Netflix UI 2022

More Canadians Than U.S. Members Share Netflix Passwords

While Netflix is trialing the idea of charging subscribers extra for sharing their account password with friends and family, companies like Time2Play, which provides reviews for the best online casinos sites, are conducting studies to discover how many people are actually doing this. The Time2Play study also interestingly provides insight into how many people would actually pay for a subscription to Netflix if they were no longer able to access it for “free” through a generous friend or family member.

According to the Time2Play study, which was conducted in August 2022 with 1,007 Canadians, one of the smaller Canadian provinces is actually the most guilty of password sharing: a whopping 71% of Netflix subscribers in Nova Scotia admit to sharing their password with someone else. In second place is neighbour New Brunswick with 63% followed by Quebec at 61%, British Columbia and Manitoba, both at 57%, and Alberta at 56%. In fact, in almost all the provinces, at least half of Netflix subscribers share their passwords with others at 52% in Ontario and 50% in Newfound & Labrador. The only province with a number under half was Saskatchewan at 38%. Prince Edward Island, Northwest Territories, Nunavut, and Yukon were not accounted for due to an insufficient amount of data.

Netflix Time2Play study
Time2Play conducted a study with Canadians about Netflix password sharing.

Meanwhile, an equal number – more than half – of Canadians admitted to using a friend of family member’s account (54.9%) while just 45.1% of respondents say they have and pay for their own. More than half – 59.6% – were willing to admit that they are among the many Netflix subscribers who openly share their passwords. What’s more, it isn’t just with a single person or family: the average number of people Netflix subscribers share their account password with is 2.3.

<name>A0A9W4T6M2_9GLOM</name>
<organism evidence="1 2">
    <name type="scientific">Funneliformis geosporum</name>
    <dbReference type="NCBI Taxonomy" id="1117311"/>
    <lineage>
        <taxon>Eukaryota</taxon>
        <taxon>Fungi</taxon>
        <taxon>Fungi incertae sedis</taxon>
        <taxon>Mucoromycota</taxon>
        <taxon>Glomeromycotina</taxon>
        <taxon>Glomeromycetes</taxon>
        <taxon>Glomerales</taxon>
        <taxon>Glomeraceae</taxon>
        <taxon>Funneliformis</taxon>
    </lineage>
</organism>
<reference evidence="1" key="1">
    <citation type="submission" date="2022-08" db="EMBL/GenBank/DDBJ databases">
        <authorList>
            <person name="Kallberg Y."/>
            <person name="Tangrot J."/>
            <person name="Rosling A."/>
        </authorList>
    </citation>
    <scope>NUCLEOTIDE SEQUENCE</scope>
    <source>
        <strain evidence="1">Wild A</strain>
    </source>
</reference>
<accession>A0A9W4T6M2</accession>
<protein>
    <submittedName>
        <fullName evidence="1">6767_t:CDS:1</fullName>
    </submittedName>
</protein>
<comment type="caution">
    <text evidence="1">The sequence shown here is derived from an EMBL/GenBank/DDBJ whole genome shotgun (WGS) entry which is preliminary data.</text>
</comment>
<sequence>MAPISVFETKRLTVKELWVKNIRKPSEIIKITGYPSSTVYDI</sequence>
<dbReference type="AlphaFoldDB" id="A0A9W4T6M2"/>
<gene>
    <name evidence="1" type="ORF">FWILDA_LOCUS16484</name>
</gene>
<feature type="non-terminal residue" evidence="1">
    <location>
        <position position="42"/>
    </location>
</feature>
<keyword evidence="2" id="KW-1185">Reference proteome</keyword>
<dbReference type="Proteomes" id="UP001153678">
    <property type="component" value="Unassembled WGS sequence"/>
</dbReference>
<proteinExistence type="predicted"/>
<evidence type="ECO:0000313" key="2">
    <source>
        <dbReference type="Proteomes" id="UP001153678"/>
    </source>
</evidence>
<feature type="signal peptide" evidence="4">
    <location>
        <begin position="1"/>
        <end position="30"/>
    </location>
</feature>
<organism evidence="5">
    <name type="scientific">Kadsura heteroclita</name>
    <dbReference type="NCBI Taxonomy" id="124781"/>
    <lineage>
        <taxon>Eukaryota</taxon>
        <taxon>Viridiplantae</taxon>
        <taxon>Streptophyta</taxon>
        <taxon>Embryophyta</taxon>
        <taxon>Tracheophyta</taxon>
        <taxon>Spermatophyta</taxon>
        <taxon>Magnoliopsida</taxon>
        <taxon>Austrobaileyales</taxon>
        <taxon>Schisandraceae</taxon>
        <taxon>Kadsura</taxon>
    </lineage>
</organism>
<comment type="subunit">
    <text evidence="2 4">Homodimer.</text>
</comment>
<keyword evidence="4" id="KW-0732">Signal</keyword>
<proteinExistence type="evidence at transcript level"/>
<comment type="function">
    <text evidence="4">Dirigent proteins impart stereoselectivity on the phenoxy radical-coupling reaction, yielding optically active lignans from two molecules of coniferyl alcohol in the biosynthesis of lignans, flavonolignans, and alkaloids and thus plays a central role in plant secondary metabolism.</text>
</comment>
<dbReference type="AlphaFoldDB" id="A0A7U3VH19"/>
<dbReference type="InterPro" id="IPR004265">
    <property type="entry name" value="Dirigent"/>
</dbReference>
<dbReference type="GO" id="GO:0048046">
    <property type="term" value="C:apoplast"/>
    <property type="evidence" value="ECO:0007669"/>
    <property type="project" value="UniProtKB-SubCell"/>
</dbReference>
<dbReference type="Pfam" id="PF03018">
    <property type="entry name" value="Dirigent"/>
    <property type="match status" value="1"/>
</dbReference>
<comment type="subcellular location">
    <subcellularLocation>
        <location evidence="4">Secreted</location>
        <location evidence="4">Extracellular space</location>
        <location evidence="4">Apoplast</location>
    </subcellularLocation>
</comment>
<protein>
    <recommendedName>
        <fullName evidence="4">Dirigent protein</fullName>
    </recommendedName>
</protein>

A similar Time2Play study was conducted in the U.S. in April 2022 and while 76.2% of Americans expect the favour to be returned through their family or friends sharing passwords from other streaming services, 21.3% of Canadians don’t. Canadians also share Netflix accounts more than Americans by 10.5%.

It’s no surprise given that Netflix plans, which arrived in Canada at just $7.99/mo., now cost $16.49/mo. for the standard plan and go as high as $20.99/mo. for the premium plan. With that said, subscribers have a lot more features, high-definition viewing, and access to tons more content. Still, Time2Play wonders, with these consistent price hikes, at what point subscribers will say enough is enough and cancel altogether. It appears the magic number, according to the survey, is $23.29/mo. This means Netflix is only $2.30/mo. away from potentially losing a significant number of paying customers.

Time2Play Netflix password sharing
Time2Play’s survey of Canadians provided interesting data about Netflix password sharing and overall streaming habits.

What about sharing and a potential ban or added fee for it? The majority (64.4%) of Netflix subscribers in Canada said they would cancel if Netflix implements a ban on sharing.

The Time2Play survey also provides insight into Canadians’ streaming habits, overall. More than half (53.7%) of Canadians say they watch movies and/or TV shows through illegal sources for a variety of reasons, including 50.8% who use illegal sources to watch content that isn’t legally available in Canada. While 20.7% simply don’t want to pay for streaming, 13.3% can’t afford to pay for streaming services. Consider that the average age of respondents was 31 and the average household income was $90,579.31. 

For the other 46.3% of Canadians who don’t use illegal sources to watch movies and/or TV shows, 44.8% says it’s because they think it’s inconvenient to use. They don’t want to deal with the hassle of searching for a website with decent streaming quality without getting a virus, believing that it isn’t worth their time. Of the rest, 16.3% don’t use illegal sources for moral reasons, while 12.6% fear a potential lawsuit/prosecution. Some Canadians (12.2%) simply don’t know how to stream through illegal sources. Only a small handful (5.5%) fear computer viruses, which is surprising since illegal streaming is notorious for computer viruses.

When it comes to Netflix, then, the fact that most Canadians share their passwords justifies Netflix’s plans for cracking down, or at least capitalizing on that trend. But with the rising costs of the subscription, and the possibility of an extra fee for sharing, Netflix finds itself in a tough spot: subscribers who do pay could abandon the service if they don’t like the direction it’s going.